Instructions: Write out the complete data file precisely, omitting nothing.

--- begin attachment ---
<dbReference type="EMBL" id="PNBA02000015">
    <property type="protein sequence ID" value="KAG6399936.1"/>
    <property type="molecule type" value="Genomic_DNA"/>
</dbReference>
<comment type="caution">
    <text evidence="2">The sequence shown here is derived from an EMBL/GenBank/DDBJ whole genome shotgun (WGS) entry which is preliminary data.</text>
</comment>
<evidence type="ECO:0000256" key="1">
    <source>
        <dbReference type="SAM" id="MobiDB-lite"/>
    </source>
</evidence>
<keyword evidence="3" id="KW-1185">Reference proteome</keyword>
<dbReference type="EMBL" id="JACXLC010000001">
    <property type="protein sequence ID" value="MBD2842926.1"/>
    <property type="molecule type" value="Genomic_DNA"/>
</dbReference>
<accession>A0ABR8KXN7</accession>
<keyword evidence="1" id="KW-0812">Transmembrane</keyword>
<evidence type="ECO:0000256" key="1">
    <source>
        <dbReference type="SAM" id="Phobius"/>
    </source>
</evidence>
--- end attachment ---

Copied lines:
<dbReference type="EMBL" id="PNBA02000015">
    <property type="protein sequence ID" value="KAG6399936.1"/>
    <property type="molecule type" value="Genomic_DNA"/>
</dbReference>
<comment type="caution">
    <text evidence="2">The sequence shown here is derived from an EMBL/GenBank/DDBJ whole genome shotgun (WGS) entry which is preliminary data.</text>
</comment>
<evidence type="ECO:0000256" key="1">
    <source>
        <dbReference type="SAM" id="MobiDB-lite"/>
    </source>
</evidence>
<keyword evidence="3" id="KW-1185">Reference proteome</keyword>
<dbReference type="EMBL" id="JACXLC010000001">
    <property type="protein sequence ID" value="MBD2842926.1"/>
    <property type="molecule type" value="Genomic_DNA"/>
</dbReference>
<accession>A0ABR8KXN7</accession>
<keyword evidence="1" id="KW-0812">Transmembrane</keyword>
<evidence type="ECO:0000256" key="1">
    <source>
        <dbReference type="SAM" id="Phobius"/>
    </source>
</evidence>